You can see the huge 'dent' in the cedar tree created by the oak branch.

Tuesday, November 12, 2013

Going Solar

Dale Matson

I have been concerned about the environment for many years and have guided many major life decisions accordingly. I designed and built a passive solar underground home in Wisconsin in 1980 that required no air conditioning and three cords of wood from our property for heating in cold months. 

This is not to say that I am a fanatic about environmentalism. I am certainty not a radical environmentalist. I am as much a hypocrite about the environment as the next person. I drive a Tahoe, which is no gas miser to say the least.

Some events have come together to get my attention about solar energy for our home. First, we are retired and made an effort to pay off our debts prior to retirement including our mortgage. The problem is that we use enough energy with our lifestyle and home that we are in the 4th tier of costs for our PGE bill during the summer months. This is expensive at about 38 cents a KWH. PGE sends us a monthly graph of our energy usage and we are average for our size house. Our energy costs are our biggest monthly expense. Being retired, we want to keep our monthly expenses down also. Energy costs will not be going down.

Solar energy is not practical for everyone and depending on your geographical location, home roof direction and shading, it may not be a good investment. Additionally, there are different plans available like leasing or buying the solar system. Most solar installation companies can use your electric bill to do an audit to see if solar is worthwhile. We are fortunate to live in Fresno California, which is the 7th sunniest city in the U.S. We don’t have solar panels on the south facing part of our roof but the west is acceptable and facing the backyard so the street view of our house has not changed.

There is another thing we considered and I would call it the “moral factor”. We do use a lot of energy that has to be produced using fossil fuels. By including solar energy we offset much our draw on limited fossil fuels. Additionally, we contribute less to air pollution indirectly by the power company not having to produce as much energy.  This is money we put into our home that will increase the value of our home also. In other words, it is simply a good investment for us to go solar.


One feature of the installation that I particularly like is the monitoring that allows us to go on line and see hourly what the system is producing. We have 40 panels that require two inverters. One bank of panels produces less because, it is shaded by a neighbor’s tree and our chimney for a part of the day. Obviously November is not the best month for solar since the days are much shorter but I really like watching our electric meter go backwards.

Graph Showing Energy Produced

Monday, November 4, 2013


Dale Matson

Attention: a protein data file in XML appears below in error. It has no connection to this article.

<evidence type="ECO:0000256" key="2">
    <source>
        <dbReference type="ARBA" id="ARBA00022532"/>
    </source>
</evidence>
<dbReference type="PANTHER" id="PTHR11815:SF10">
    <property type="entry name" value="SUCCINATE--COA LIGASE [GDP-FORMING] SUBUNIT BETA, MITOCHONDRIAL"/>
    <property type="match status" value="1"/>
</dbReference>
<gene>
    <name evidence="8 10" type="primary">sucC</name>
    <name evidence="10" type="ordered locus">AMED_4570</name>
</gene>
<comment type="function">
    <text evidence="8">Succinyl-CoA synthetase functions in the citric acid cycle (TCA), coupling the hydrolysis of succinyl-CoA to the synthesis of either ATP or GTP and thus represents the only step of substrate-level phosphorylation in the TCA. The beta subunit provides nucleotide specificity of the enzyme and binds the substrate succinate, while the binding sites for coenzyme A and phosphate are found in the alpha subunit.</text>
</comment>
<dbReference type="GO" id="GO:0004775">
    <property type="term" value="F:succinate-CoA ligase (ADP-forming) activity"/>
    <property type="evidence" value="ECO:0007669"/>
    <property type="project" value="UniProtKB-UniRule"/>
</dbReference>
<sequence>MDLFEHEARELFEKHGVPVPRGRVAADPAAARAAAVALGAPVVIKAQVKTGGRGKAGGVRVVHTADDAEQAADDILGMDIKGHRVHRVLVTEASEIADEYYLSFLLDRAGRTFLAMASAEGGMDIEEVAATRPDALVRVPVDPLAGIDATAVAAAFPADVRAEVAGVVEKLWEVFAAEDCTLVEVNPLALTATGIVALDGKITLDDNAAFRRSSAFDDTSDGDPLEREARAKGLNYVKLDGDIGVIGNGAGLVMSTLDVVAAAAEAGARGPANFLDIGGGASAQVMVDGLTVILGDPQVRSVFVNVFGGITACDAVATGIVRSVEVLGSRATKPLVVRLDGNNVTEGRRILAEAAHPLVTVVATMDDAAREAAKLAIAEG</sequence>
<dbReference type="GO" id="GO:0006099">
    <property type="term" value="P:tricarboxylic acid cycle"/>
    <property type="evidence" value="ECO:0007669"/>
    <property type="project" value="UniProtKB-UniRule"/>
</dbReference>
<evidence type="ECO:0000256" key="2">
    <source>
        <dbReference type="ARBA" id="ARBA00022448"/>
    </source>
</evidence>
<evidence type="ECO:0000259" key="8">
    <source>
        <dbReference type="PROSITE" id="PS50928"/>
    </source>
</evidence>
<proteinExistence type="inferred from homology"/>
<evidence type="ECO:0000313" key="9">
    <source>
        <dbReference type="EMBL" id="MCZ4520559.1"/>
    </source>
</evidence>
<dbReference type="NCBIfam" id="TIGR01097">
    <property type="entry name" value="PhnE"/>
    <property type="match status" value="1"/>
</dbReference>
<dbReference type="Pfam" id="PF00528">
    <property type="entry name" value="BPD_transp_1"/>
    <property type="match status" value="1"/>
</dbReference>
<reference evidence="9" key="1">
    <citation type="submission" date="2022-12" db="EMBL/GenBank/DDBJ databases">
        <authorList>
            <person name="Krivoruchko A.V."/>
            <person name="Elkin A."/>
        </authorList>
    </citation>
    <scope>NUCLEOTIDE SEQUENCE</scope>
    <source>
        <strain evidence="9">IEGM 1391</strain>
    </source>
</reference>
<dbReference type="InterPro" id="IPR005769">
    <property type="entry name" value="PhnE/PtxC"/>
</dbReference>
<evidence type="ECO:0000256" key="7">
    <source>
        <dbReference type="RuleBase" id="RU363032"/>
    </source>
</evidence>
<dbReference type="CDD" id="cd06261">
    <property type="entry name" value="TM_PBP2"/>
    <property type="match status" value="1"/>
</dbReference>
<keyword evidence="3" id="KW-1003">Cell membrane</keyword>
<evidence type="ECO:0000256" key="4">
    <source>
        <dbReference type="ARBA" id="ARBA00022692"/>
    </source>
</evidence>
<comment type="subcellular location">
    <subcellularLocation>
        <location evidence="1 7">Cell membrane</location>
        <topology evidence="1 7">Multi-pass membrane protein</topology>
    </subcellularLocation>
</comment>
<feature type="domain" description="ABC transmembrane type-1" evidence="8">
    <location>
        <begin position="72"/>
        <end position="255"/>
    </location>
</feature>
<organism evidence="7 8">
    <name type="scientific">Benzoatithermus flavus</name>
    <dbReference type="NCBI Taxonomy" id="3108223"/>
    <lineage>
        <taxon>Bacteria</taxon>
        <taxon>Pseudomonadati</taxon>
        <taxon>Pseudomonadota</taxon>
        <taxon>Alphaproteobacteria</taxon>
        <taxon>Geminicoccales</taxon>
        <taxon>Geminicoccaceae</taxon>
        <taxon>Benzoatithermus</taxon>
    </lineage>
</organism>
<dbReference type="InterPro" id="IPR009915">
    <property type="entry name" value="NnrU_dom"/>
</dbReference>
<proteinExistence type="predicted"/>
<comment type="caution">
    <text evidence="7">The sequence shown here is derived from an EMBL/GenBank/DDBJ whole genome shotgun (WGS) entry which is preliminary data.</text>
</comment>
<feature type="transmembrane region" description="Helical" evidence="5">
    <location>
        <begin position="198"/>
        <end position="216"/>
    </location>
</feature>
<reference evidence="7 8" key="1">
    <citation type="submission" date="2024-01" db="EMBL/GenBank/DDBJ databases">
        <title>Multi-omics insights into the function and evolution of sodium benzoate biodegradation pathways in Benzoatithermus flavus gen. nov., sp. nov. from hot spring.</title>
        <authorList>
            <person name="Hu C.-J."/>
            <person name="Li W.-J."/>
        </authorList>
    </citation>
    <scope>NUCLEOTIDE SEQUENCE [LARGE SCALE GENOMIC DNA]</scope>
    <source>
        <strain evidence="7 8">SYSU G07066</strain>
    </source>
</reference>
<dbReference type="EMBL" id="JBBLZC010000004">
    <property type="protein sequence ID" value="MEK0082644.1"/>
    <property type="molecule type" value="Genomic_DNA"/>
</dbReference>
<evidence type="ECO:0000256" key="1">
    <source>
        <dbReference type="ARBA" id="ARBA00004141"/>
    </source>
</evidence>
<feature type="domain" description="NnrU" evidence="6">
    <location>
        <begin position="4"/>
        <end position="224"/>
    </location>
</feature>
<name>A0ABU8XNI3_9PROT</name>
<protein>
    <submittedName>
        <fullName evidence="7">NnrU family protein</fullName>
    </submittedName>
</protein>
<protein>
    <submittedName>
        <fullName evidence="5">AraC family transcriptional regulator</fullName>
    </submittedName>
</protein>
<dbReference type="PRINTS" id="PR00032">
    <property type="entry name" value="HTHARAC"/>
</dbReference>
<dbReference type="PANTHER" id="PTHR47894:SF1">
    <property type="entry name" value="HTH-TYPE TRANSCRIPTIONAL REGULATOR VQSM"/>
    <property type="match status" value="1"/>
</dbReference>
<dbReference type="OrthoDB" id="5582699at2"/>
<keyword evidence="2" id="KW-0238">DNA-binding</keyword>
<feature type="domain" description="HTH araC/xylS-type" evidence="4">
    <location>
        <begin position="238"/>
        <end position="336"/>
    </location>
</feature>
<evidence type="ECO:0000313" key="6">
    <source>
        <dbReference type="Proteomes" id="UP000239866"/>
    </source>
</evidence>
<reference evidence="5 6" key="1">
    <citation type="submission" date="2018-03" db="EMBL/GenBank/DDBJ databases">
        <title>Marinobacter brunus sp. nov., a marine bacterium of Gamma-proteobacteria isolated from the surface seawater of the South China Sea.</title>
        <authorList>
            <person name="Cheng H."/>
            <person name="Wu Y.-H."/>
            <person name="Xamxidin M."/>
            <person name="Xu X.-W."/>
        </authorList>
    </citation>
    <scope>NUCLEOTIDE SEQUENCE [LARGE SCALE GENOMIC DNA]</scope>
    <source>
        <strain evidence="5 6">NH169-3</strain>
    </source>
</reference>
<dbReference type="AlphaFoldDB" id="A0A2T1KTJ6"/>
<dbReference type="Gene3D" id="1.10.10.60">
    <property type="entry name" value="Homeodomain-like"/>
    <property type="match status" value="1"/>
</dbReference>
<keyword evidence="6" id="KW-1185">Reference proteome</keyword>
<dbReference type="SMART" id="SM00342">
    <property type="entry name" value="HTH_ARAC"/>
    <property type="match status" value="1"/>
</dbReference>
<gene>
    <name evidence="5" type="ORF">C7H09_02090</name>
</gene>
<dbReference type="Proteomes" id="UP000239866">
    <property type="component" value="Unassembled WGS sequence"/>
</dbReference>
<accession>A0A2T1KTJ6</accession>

There are over 300 varieties of hummingbirds in the world with less than 20 kinds in North America.
In California we have thirteen kinds of hummingbirds.  Anna's, Black-chinned, Costa's, Rufous, Calliope, Allen's, Broad-tailed, Broad-billed, Blue-throated, Violet-crowned, Ruby-throated, Xantus', Green Violet-ear. In our back yard, we have identified the Black chinned, Anna’s, and Allen’s Hummingbirds.
I don’t know the maximum elevation at which you will find hummingbirds but I have seen them at the feeder attached to the lookout on top of Buck Rock in Sequoia National Park (8,500’) and even higher while backpacking the trails of the Sierras. They tend to hover less and perch more at higher altitude.
My wife has planted flowering shrubs in the yard to attract Hummingbirds, who drink the nectar. The most popular color flower is red. Our shrubs include Pineapple sage, Butterfly Bush, California Fuchsia, Columbine and Penstemon.

Pineapple Sage

Hummingbirds also eat insects, larva and spiders, which provide nutrients not available in nectar and sugar water. They must eat continually because of their high metabolism. The metabolism supports wing beats that can exceed 100 per second and heartbeats that can exceed 1,000 per minute. "Eating like a bird" means eating their weight in food daily for hummingbirds.
While I like to watch eagles, hawks or even vultures soar effortlessly on the updrafts along bluffs, the flight of the hummingbirds amaze me as they fly in so many directions in such a short period of time. They are like little helicopters. I hear them overhead by the sound of their wings but not the high-pitched vocalizations.
We have three one pint feeders hanging from our fascia board in the back and one in the front which attract about 30-40 hummingbirds. Thus our feeders need to be refilled with sugar water daily in the summer. When we forget, they remind us by hovering up by the window or chirping at my wife (my wife can hear them).
On a couple of occasions, they have flown into the window and two have been killed. It is sad to see these beautiful birds lying lifeless on our patio. Once, I picked up one and stroked it gently in my hand. It awakened and flew away.